UMass Amherst Human Security Lab Calls for a UN Peacekeeping Mission for Afghanistan
As the United Nations gather this week in New York, the Human Security Lab at the University of Massachusetts Amherst Secretary General has issued a call for the organization’s Security Council to deploy a peacekeeping mission to Afghanistan to prevent civil war and ensure the human rights of the country’s citizens.
Based on four meetings of over 25 scholarly experts convened by the Lab between Aug. 23-Sept. 10, Charli Carpenter, director of the Lab and professor of political science at UMass Amherst, has authored a briefing note published by the Lab making the case for such an international operation now that American forces have completed their withdrawal, determining that “even a small, 5,000-troop mission could provide confidence-building measures and minimize civil war recidivism.”
“With all the attention to the human rights and humanitarian situation in Afghanistan, it's important not to lose sight of what the U.N. was founded for: the prevention of violent conflict,” Carpenter says. “There's a fragile peace now in Afghanistan, and the U.N. shouldn't miss the opportunity to help keep it.”
Among the key points made in the briefing note are:
- Research shows U.N. peacekeeping operations have been extremely effective at protecting civilians, reducing civil war and improving human rights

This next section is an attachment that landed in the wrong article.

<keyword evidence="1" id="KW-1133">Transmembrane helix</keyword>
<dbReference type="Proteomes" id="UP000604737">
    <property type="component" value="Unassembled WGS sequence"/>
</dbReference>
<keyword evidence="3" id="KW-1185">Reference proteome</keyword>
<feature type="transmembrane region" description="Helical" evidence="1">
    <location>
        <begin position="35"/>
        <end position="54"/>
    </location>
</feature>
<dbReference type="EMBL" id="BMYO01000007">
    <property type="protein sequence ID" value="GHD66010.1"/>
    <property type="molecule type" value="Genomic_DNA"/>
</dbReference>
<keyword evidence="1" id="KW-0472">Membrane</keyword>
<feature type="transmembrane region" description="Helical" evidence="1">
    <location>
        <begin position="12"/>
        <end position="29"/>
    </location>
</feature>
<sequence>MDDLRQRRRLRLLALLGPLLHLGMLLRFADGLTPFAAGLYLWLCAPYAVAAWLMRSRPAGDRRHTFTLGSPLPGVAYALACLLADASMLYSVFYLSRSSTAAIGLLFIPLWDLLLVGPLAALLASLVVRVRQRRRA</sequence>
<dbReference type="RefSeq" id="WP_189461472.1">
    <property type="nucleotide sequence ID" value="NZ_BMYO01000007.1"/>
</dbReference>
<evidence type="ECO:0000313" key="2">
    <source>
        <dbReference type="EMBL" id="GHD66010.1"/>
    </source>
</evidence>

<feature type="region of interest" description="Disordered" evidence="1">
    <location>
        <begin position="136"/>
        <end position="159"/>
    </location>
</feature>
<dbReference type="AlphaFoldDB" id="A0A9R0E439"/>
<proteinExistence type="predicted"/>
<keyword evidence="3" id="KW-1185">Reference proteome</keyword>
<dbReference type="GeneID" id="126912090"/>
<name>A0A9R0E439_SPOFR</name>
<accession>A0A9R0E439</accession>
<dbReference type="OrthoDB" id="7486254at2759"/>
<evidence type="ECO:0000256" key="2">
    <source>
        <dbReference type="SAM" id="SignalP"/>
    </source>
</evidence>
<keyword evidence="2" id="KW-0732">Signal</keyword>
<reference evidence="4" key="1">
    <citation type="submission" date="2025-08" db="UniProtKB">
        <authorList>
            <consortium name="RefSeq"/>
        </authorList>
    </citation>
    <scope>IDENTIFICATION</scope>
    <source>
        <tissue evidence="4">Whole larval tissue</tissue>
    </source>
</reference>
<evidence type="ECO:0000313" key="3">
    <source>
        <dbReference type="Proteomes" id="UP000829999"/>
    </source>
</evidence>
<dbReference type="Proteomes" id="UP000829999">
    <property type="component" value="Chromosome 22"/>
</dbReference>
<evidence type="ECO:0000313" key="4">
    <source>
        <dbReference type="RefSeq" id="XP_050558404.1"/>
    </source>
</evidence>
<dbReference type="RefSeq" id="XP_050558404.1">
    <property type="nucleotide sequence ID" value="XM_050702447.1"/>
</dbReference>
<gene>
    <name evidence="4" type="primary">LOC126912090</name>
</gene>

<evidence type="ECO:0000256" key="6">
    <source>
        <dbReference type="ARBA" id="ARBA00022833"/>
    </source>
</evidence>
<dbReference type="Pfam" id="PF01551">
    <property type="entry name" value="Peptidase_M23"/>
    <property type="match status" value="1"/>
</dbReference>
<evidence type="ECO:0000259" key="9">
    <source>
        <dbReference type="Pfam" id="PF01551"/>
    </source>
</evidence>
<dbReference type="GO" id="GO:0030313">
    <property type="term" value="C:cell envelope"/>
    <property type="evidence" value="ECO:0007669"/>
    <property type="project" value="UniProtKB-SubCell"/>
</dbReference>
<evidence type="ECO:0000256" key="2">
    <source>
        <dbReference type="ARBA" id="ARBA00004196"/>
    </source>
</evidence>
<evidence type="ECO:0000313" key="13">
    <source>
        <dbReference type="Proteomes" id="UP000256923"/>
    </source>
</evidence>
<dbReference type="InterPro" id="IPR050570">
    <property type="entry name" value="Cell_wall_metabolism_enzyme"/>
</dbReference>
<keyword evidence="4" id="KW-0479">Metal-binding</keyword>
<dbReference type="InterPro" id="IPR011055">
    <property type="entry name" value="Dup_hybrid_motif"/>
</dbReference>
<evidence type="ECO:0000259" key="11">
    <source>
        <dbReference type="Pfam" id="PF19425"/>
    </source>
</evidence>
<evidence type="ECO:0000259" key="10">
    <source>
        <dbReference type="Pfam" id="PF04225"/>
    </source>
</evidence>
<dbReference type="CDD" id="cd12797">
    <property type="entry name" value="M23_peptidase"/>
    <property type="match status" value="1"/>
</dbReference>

- A peacekeeping mission would be best developed as part of an inter-Afghan settlement, and that openings exist for the international community to help broker one
- The international community has significant leverage over the Taliban to secure consent, and the Taliban itself has an interest in governing and wants assistance with governance and international recognition
- Afghanistan’s regional neighbors – Pakistan, Russia, Iran, India and China – all have significant security interests in containing the refugee crisis, avoiding civil war and stemming jihadist terrorism
- Troops for such an operation should be contributed by disinterested non-Western countries – ideally Muslim-majority states – and not U.S. or NATO nations. Instead, the U.S. and NATO countries should contribute money and support
As Carpenter points out in the note, the opportunity currently exists in Afghanistan to avoid the kind of bloody civil wars witnessed in Libya and Syria, where no peacekeeping was attempted.
“Compared to other forms of intervention or civil war termination, peacekeeping is cheap and comes with significant positive externalities,” Carpenter writes in the note. “A UNPKO, or at minimum an observer mission, should be an option that should be firmly on the table as the U.N. weighs its role in Afghanistan.
“To determine whether it could be a useful one, it is advised that the U.N. Secretary General undertake an assessment mission to Afghanistan as soon as politically feasible with a view to potentially standing up a Rapid Deployment Level mission in the next months or year should circumstances warrant.”
The UMass Amherst Human Security Lab released the briefing note – its first publication – days after hosting a public webinar on the same topic. Carpenter has also recently published a series of articles in World Press Review on the issue of peacekeeping in Afghanistan.